Ancient redwoods cloned and replanted


#21

We Are Groot.


#22

On some level it’s already happened. The plants just look like us, and they strike out anything not like them. Dare I say more like Invasion of the Body Snatchers 1958 /The Body Snatchers, Finney, yet they do not wish me to be like them, but rather see those too different as compost material.

That is a great creature feature, and I hope it is redone someday, as well as the “The Thing” was. It has it flaws, that are a product of the time it was made, but it is still a fun watch.


#23

All kidding aside… I love conifers. Something about them…


#24

They smell nice.


#25

Barely relevant.


#26


#27

The General Sherman tree mentioned here is not a redwood. It’s a Giant Sequoia— different genus, different species, different habitat. At best, this is sloppy reporting re an important subject. Redwoods are easily cloned, Giant Sequoia less so. It helps if you know what trees you’re talking about.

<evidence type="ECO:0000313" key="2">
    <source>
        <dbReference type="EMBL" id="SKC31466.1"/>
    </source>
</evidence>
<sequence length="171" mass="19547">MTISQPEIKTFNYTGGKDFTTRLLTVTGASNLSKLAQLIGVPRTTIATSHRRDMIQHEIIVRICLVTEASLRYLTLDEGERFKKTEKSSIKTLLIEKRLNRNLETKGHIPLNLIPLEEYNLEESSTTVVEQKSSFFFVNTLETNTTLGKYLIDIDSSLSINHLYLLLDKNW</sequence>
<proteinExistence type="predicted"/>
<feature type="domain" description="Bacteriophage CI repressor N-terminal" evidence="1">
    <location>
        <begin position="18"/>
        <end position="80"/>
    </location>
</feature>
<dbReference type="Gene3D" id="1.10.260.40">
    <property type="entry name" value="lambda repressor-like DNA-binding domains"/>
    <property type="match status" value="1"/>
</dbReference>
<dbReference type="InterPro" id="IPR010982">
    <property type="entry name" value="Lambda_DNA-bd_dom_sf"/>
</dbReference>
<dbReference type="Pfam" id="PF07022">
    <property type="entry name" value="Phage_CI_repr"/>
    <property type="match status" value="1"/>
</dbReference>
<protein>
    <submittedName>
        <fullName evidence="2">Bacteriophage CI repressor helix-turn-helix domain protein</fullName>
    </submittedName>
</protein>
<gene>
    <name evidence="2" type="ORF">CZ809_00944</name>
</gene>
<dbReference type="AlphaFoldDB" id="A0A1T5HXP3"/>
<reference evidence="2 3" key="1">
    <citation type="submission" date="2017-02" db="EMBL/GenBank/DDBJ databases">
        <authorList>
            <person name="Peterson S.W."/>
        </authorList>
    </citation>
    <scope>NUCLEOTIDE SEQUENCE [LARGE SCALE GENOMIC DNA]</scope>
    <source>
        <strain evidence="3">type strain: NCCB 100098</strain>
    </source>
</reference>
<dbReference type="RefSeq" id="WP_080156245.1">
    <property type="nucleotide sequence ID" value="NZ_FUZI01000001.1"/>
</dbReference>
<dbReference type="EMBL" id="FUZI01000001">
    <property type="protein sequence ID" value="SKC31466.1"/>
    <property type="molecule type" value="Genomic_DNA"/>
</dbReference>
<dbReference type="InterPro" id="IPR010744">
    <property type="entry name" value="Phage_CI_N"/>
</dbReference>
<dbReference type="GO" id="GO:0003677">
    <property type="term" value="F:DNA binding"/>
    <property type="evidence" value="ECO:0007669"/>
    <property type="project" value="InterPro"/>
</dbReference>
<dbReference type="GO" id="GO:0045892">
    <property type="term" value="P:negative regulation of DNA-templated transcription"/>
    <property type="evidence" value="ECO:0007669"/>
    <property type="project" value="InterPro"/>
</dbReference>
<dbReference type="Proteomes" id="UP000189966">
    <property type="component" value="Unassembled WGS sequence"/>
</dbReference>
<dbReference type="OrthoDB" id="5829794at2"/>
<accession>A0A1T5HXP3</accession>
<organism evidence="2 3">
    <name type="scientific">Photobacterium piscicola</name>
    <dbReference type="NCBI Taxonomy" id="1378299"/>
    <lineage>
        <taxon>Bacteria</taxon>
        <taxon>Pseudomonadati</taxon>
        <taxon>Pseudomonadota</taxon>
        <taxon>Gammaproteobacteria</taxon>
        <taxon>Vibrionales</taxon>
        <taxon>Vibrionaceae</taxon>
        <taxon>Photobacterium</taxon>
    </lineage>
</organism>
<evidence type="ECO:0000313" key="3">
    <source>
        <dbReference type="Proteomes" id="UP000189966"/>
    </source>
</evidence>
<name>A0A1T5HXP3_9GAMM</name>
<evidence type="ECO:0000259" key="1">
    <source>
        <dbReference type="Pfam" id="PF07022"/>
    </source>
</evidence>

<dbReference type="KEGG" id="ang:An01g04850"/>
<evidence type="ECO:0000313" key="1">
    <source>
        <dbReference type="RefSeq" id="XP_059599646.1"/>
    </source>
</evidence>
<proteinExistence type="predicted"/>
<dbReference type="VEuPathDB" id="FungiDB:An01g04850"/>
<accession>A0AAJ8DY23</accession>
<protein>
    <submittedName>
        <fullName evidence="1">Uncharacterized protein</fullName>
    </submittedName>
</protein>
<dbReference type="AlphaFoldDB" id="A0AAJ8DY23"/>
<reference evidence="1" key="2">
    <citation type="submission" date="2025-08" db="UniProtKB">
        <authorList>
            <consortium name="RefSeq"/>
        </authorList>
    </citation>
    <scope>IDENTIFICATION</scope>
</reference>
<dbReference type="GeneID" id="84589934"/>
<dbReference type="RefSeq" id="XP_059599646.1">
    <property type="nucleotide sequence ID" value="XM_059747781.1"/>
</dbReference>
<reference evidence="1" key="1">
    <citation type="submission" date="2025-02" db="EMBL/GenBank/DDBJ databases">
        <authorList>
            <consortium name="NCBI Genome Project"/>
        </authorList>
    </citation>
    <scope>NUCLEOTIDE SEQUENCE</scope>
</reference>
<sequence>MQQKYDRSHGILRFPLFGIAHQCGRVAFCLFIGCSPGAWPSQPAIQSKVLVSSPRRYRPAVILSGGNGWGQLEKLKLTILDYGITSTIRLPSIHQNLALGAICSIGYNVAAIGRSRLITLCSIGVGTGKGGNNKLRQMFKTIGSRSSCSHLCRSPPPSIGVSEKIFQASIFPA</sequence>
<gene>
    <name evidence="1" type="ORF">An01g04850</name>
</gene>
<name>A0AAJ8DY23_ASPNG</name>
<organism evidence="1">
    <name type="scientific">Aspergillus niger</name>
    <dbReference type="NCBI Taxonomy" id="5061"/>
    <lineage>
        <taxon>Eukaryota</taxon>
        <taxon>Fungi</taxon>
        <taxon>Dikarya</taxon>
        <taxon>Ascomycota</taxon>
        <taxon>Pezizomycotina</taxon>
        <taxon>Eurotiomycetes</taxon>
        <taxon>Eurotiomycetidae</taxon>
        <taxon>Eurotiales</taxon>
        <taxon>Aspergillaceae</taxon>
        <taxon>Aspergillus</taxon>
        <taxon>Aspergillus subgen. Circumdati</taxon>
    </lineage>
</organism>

#28


#29

Coming up next: How not to be seen.


#30


#31

That’s nuts! :stuck_out_tongue_winking_eye: (sorry couldn’t help it)


#32

There was a book out about this guy and his efforts to clone and plant these survivor/champion trees. His story is wild and interesting, and so is the story of the trees and the ecosystems they are a part of. I think it was in this book that I learned that redwoods remain in just a small fraction of their original range. By the end of the book I didn’t know if i agreed about his philosophy/science on the champion tree concept, but it was obvious he was doing something, and visibly so, that could stand doing:


#33

I think we all know where this is going to end.


#34

Yes, that. But something about their… friendliness. I guess I got some Druid in me.


#35

Probably the best book I read in 2018. Captivating.


#36

“What you make from a tree should be at least as miraculous as what you cut down.”


#37

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